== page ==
I enjoy receiving your e mails as they are usually informative, witty and, most often, correct. However, I believe your email of January 2 2016 concerning fire alarm signal transmission has incorrect information in the DMP White Paper.  The e mail of January 2nd, 2016, is about an update on fire alarm signaling technology from Bart Didden, who was relying on a White Paper from DMP. The White Paper is an inaccurate interpretation of alarm signal transmission found in NFPA 72. While the premise that the NFPA technical committee, which committee I have been on for 25 years (Chapter 26-Supervising Stations Systems), recognizes that using cellular alone as a single alarm signal transmission technology is correct, there are MANY errors in DMP's White Paper. And before I point out some significant errors in the White Paper, I'd like to note that we use DMP products and find them to be very reliable and that DMP provides very good support.
    Since you and Bart, probably did not read the White Paper, let me point out some of these errors:
The title is "Why NFPA Approves of Cellular as a Single Transmission Path" and says that the purpose of the white paper is "to provide documentation supporting the use of cellular as a single communication technology for sending fire alarm signals from a NFPA 72 compliant fire alarm to a supervising station." DMP's initial supporting contention includes the following two sections of NFPA72 - 2010.

  • 1. Section'Communications methods operating on principles different from specific methods covered by this chapter (dial-up, POTS) shall be permitted to be installed if they conform to the performance requirements of this section and to all other applicable requirements of this Code.' 
  • 2. Section'A dedicated cellular telephone connection shall be permitted to be used as a single means to transmit alarms to a constantly attended remote monitoring location.'
  1. error number 1--Section 29 in NFPA 72 refers to household (residential) systems and NOT to commercial systems.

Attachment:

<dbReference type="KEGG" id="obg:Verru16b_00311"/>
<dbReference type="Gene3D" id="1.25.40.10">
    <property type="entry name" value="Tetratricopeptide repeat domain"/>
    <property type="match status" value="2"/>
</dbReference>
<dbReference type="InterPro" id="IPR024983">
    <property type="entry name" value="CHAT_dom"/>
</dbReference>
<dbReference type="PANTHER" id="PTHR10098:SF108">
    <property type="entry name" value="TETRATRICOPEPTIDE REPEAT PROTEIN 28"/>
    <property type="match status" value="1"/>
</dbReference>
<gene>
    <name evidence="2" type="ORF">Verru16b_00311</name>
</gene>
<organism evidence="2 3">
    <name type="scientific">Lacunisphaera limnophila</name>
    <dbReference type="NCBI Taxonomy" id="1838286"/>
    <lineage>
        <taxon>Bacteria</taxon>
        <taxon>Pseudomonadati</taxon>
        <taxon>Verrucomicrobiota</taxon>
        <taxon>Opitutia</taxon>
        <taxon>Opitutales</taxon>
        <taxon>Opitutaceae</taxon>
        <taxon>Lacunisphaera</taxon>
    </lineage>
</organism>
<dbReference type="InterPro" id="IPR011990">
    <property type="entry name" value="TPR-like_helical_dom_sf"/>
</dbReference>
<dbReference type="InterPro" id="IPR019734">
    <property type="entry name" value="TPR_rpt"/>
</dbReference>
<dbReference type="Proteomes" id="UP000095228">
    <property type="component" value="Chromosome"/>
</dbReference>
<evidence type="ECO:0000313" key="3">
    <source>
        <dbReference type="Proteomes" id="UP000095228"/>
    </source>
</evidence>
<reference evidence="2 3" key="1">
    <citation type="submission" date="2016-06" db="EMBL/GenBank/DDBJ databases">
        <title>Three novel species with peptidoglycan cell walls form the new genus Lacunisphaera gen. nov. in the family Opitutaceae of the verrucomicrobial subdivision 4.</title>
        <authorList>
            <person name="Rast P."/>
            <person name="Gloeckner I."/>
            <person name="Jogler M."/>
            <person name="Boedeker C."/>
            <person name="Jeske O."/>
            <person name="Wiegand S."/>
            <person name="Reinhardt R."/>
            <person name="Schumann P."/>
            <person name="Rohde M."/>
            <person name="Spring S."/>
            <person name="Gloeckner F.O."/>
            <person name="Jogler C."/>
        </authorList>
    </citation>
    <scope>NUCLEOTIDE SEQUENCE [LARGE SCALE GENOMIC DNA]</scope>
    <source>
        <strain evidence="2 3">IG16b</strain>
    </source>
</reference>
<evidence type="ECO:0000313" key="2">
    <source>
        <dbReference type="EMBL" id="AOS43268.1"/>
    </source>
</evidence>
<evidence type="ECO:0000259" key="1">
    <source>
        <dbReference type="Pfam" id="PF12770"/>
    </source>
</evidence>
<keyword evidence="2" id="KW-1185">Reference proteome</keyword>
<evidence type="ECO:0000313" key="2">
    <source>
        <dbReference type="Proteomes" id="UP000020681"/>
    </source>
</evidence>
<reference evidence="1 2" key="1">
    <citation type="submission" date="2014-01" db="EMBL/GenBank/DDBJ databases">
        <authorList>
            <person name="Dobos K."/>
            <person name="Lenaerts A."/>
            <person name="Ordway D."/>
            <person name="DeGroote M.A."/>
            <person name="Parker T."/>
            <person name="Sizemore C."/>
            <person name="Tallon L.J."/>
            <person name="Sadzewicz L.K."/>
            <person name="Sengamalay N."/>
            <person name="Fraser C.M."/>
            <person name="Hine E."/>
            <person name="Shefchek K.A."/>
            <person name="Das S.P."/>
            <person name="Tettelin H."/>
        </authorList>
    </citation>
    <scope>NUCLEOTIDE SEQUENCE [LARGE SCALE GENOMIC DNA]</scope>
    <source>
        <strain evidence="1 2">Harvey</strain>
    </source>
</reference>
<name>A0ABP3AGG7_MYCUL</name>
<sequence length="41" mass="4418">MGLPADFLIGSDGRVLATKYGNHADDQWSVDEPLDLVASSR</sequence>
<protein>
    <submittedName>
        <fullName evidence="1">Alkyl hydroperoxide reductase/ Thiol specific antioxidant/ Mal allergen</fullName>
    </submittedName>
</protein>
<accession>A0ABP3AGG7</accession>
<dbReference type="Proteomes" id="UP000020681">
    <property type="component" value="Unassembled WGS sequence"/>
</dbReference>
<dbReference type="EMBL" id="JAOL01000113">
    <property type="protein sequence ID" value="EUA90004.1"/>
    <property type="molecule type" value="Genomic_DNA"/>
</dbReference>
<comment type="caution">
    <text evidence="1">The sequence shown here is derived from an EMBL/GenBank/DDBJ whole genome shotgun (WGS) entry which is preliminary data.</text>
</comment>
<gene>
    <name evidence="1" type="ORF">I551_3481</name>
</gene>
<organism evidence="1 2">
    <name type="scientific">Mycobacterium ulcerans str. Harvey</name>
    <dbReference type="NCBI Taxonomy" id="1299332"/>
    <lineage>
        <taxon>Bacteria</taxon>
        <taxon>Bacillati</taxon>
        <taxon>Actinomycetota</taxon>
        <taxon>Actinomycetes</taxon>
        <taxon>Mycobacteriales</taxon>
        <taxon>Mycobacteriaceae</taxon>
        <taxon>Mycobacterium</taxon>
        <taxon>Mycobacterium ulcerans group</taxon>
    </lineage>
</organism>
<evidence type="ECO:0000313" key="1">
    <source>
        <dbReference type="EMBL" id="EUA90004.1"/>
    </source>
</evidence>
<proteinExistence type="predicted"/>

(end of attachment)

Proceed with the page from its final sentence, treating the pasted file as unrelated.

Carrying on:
2. error 2--The White Paper indicates that "Industry Consensus Means a New Direction" then discusses MFVN and sites NFPA 72, Section 3.3.152 and A3.3.152, 2010 Edition. I doubt anyone looked but section 3.3.152 is a definition of a multi sensor detector which has nothing to do with alarm signal transmission. Section A3.3.152 is in the appendix and is for explanatory purposes. 
  3. error 3--The White Paper goes on to indicate that both NFPA 72 2010 and NFPA 72 2013 editions talk about a revised definition for PSTN and sites Section in the 2010 Edition. There is no Section in NFPA 72 2010 Edition. Section 3.3.290 does refer to Video Image Smoke Detectors.

    Not mentioned was Section and Section A26.6.3.5 in NFPA 72-2016 Edition which discusses the permitted use of a single technology but is explained that there should be two communication paths. (The technology meaning the type of signal transmission and the path meaning ways for a signal to be sent--such as a cell communicator being able to send a signal out via two cell towers).
    Please note that while NFPA publishes the National Fire Alarm Code, NFPA 72, it is up to the Authority Having Jurisdiction (AHJ) to adopt the code and follow it. Sometimes, a jurisdiction adopts a certain edition of NFPA 72.  Manufacturers may be following NFPA 72 2016 edition while the AHJ may only be referencing NFPA 72 2013 edition. This could matter in the example of an AHJ permitting the use of a cell communicator that reports in once every 5 minutes in a previous standard but will not accept the use of a cell communicator that reports in once every 60 minutes in a more current standard.
    One other thing. NFPA 72 is the Standard NRTLs (nationally recognized testing laboratories such as UL, FM or ETL) use to "List" or "Placard" equipment indicating that the product tested meets the Standard. Just because a product is Listed for the purpose of transmitting a fire alarm signal does not mean the system or the service provided meets NFPA 72. In order to show compliance with NFPA 72 the service provided (whether Central Station Service which includes monitoring, inspection and service or Remote Station Service which includes monitoring) should be Certificated or Placarded. It is up to the AHJ, the local fire marshal or insurance carrier or both, to determine what is needed to have an "Approved" system. It is their interpretation, of the Standard they are using, that will determine which type of system and/or signaling system is acceptable to the AHJ.
Richard Kleinman, President
AFA Protective Systems, Inc.
    Thanks to Richard for sharing his extensive knowledge and experience.  I know Richard spoke to DMP and if DMP wants to respond or clear things up we look forward to hearing from them.

       Ken: i showed the inaccuracies of DMPs White Paper to our DMP representative. I was thanked and told the White Paper matter was corrected.
Richard Kleinman
AFA Protective Systems, Inc